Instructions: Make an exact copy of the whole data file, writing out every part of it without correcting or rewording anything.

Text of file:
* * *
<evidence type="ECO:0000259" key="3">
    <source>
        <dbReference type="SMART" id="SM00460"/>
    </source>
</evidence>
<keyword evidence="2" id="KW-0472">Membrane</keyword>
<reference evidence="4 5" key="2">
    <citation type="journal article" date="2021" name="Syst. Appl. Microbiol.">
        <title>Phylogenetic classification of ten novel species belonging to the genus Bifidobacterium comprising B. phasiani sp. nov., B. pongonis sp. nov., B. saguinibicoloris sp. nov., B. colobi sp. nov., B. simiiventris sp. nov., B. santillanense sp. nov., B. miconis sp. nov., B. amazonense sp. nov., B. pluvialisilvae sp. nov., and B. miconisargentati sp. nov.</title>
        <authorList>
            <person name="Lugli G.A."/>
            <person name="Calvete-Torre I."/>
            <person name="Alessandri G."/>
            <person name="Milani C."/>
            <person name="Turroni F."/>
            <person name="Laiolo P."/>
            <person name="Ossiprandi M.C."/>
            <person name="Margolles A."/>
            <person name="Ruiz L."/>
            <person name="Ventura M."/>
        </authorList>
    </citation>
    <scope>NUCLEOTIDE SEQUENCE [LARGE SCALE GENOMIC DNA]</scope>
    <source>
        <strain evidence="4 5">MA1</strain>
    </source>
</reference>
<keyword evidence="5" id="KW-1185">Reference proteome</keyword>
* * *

<evidence type="ECO:0000259" key="3">
    <source>
        <dbReference type="SMART" id="SM00460"/>
    </source>
</evidence>
<keyword evidence="2" id="KW-0472">Membrane</keyword>
<reference evidence="4 5" key="2">
    <citation type="journal article" date="2021" name="Syst. Appl. Microbiol.">
        <title>Phylogenetic classification of ten novel species belonging to the genus Bifidobacterium comprising B. phasiani sp. nov., B. pongonis sp. nov., B. saguinibicoloris sp. nov., B. colobi sp. nov., B. simiiventris sp. nov., B. santillanense sp. nov., B. miconis sp. nov., B. amazonense sp. nov., B. pluvialisilvae sp. nov., and B. miconisargentati sp. nov.</title>
        <authorList>
            <person name="Lugli G.A."/>
            <person name="Calvete-Torre I."/>
            <person name="Alessandri G."/>
            <person name="Milani C."/>
            <person name="Turroni F."/>
            <person name="Laiolo P."/>
            <person name="Ossiprandi M.C."/>
            <person name="Margolles A."/>
            <person name="Ruiz L."/>
            <person name="Ventura M."/>
        </authorList>
    </citation>
    <scope>NUCLEOTIDE SEQUENCE [LARGE SCALE GENOMIC DNA]</scope>
    <source>
        <strain evidence="4 5">MA1</strain>
    </source>
</reference>
<keyword evidence="5" id="KW-1185">Reference proteome</keyword>